Breast Cancer

Get Email Updates

Resource Centers

Related Checklists

Breast Cancer Guide

Maryann Gromisch RN Guide

Have a question? We're here to help. Ask the Community.

ASK

Health Newsletter

Receive the latest and greatest in women's health and wellness from EmpowHER - for free!

Managing Your Breast Cancer Risk: A Family’s Journey

family's journey managing breast cancer risk Nelson Marques/PhotoSpin

The American Cancer Society estimated that in the United States, one in eight women, or 12 percent, will be diagnosed with an invasive breast cancer.

That estimated lifetime risk increases to about 60 percent in women who have mutations to the BRCA1 or BRCA2 genes, according to the National Cancer Institute.

Knowing that you have a strong family history of breast cancer can affect how you manage your cancer risk. That was the case for three sisters — Melissa, Kristy and Erica — whose mother survived breast cancer, had a grandmother and aunt who passed away from breast cancer, and three aunts who are BRCA positive.

When Kristy discovered a benign breast lump, she learned that she was BRCA positive; her sisters would learn they too were BRCA positive a year later.

EmpowHER talked to Melissa, Kristy, Erica and their mother Leonora about their journey. EmpowHER also talked to Dr. C. Andrew Salzberg, who pioneered “One Step” breast reconstruction 11 years ago, about the procedure and its benefits for patients.

EmpowHER:

You have a family history of breast cancer. How did that affect how you managed your cancer risk?

Melissa, Kristy and Erica:

We knew about our cancer risk since our mom was diagnosed with breast cancer in '97 right after her sister had passed away from it the year before. She thought this was too much of a coincidence and decided to get checked.

We were 13, 12 and 9 at this time, so we had a long time to prepare ourselves for the news that one day we might have this gene. Seeing numerous relatives receive this news before us as well as some having breast cancer, showed us that we can take preventative measures such as mammograms, MRIs and of course the prophylactic surgery.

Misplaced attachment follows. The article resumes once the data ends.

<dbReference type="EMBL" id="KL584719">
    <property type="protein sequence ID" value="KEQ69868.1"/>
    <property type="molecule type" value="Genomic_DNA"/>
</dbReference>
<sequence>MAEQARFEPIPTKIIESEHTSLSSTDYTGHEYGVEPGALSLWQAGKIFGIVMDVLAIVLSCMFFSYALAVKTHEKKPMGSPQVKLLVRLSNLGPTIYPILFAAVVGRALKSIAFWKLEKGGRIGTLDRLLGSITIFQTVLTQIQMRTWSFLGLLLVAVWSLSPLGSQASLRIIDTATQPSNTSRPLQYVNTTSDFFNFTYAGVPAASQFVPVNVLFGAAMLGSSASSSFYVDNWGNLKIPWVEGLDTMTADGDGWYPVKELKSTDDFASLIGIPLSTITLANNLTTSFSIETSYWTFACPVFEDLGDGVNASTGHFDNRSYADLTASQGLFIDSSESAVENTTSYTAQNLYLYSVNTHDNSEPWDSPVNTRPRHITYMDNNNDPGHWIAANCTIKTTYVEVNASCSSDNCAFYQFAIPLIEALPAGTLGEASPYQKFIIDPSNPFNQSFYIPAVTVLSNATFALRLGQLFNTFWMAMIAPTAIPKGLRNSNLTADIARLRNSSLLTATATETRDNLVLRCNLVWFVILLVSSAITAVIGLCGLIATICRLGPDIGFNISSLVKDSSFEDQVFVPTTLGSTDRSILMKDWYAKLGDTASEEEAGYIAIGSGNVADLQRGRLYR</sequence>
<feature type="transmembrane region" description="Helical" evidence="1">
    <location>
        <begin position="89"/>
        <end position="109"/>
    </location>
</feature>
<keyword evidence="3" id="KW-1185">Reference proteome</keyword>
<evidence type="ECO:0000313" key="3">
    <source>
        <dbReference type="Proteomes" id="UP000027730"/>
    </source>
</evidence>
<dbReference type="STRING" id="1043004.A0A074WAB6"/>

We knew early on we did not want to go through the fear that our mother did of having cancer or the outcome that it could bring, such as in the case of our aunt and mothers cousin who had died from it at such a young age.

We value and respect our HERWriters' experiences, but everyone is different. Many of our writers are speaking from personal experience, and what's worked for them may not work for you. Their articles are not a substitute for medical advice, although we hope you can gain knowledge from their insight.

Add a CommentComments

There are no comments yet. Be the first one and get the conversation started!

Image CAPTCHA
Enter the characters shown in the image.
By submitting this form, you agree to EmpowHER's terms of service and privacy policy

Improved

1549 Health

Changed

572 Lives

Saved

427 Lives
2 lives impacted in the last 24 hrs Learn More

Take Our Featured Health Poll

Have you been tested for BRCA gene mutation?:
View Results